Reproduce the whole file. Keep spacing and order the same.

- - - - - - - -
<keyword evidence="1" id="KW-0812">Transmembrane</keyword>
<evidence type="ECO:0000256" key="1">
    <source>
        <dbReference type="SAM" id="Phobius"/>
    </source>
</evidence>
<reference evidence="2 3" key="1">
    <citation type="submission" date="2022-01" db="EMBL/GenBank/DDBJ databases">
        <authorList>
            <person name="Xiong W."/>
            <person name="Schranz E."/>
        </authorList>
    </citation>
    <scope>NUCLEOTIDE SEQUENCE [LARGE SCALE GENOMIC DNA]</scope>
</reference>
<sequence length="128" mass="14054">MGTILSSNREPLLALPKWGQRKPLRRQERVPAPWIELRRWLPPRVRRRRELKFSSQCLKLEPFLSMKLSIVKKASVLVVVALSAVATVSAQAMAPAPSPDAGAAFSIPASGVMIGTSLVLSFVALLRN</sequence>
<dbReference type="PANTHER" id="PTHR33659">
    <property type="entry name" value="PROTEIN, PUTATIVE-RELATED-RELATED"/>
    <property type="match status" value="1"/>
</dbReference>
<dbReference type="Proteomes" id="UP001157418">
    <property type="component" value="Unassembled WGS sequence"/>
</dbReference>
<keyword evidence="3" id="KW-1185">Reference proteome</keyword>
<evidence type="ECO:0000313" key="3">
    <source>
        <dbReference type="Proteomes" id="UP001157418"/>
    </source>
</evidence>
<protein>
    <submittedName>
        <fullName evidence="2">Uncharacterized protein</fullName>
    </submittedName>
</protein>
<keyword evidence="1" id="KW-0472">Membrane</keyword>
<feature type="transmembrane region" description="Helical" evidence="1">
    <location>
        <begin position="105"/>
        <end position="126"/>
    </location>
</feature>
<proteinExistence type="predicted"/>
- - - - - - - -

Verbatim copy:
<keyword evidence="1" id="KW-0812">Transmembrane</keyword>
<evidence type="ECO:0000256" key="1">
    <source>
        <dbReference type="SAM" id="Phobius"/>
    </source>
</evidence>
<reference evidence="2 3" key="1">
    <citation type="submission" date="2022-01" db="EMBL/GenBank/DDBJ databases">
        <authorList>
            <person name="Xiong W."/>
            <person name="Schranz E."/>
        </authorList>
    </citation>
    <scope>NUCLEOTIDE SEQUENCE [LARGE SCALE GENOMIC DNA]</scope>
</reference>
<sequence length="128" mass="14054">MGTILSSNREPLLALPKWGQRKPLRRQERVPAPWIELRRWLPPRVRRRRELKFSSQCLKLEPFLSMKLSIVKKASVLVVVALSAVATVSAQAMAPAPSPDAGAAFSIPASGVMIGTSLVLSFVALLRN</sequence>
<dbReference type="PANTHER" id="PTHR33659">
    <property type="entry name" value="PROTEIN, PUTATIVE-RELATED-RELATED"/>
    <property type="match status" value="1"/>
</dbReference>
<dbReference type="Proteomes" id="UP001157418">
    <property type="component" value="Unassembled WGS sequence"/>
</dbReference>
<keyword evidence="3" id="KW-1185">Reference proteome</keyword>
<evidence type="ECO:0000313" key="3">
    <source>
        <dbReference type="Proteomes" id="UP001157418"/>
    </source>
</evidence>
<protein>
    <submittedName>
        <fullName evidence="2">Uncharacterized protein</fullName>
    </submittedName>
</protein>
<keyword evidence="1" id="KW-0472">Membrane</keyword>
<feature type="transmembrane region" description="Helical" evidence="1">
    <location>
        <begin position="105"/>
        <end position="126"/>
    </location>
</feature>
<proteinExistence type="predicted"/>